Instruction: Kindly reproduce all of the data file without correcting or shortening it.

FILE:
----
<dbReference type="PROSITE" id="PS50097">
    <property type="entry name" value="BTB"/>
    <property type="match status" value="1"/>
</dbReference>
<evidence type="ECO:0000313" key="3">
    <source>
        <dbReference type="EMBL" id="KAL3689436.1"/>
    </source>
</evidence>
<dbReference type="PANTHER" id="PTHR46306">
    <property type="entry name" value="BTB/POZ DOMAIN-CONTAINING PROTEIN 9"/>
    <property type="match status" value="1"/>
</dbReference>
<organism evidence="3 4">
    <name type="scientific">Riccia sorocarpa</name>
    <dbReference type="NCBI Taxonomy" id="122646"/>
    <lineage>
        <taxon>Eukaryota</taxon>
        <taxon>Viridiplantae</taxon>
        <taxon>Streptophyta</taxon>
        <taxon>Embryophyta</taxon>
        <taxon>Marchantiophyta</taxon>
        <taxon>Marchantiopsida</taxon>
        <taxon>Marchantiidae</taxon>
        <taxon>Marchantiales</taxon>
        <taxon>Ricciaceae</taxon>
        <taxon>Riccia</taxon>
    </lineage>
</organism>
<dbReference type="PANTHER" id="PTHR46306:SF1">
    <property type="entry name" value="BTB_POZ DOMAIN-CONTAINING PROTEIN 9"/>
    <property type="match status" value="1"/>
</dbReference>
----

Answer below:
<dbReference type="PROSITE" id="PS50097">
    <property type="entry name" value="BTB"/>
    <property type="match status" value="1"/>
</dbReference>
<evidence type="ECO:0000313" key="3">
    <source>
        <dbReference type="EMBL" id="KAL3689436.1"/>
    </source>
</evidence>
<dbReference type="PANTHER" id="PTHR46306">
    <property type="entry name" value="BTB/POZ DOMAIN-CONTAINING PROTEIN 9"/>
    <property type="match status" value="1"/>
</dbReference>
<organism evidence="3 4">
    <name type="scientific">Riccia sorocarpa</name>
    <dbReference type="NCBI Taxonomy" id="122646"/>
    <lineage>
        <taxon>Eukaryota</taxon>
        <taxon>Viridiplantae</taxon>
        <taxon>Streptophyta</taxon>
        <taxon>Embryophyta</taxon>
        <taxon>Marchantiophyta</taxon>
        <taxon>Marchantiopsida</taxon>
        <taxon>Marchantiidae</taxon>
        <taxon>Marchantiales</taxon>
        <taxon>Ricciaceae</taxon>
        <taxon>Riccia</taxon>
    </lineage>
</organism>
<dbReference type="PANTHER" id="PTHR46306:SF1">
    <property type="entry name" value="BTB_POZ DOMAIN-CONTAINING PROTEIN 9"/>
    <property type="match status" value="1"/>
</dbReference>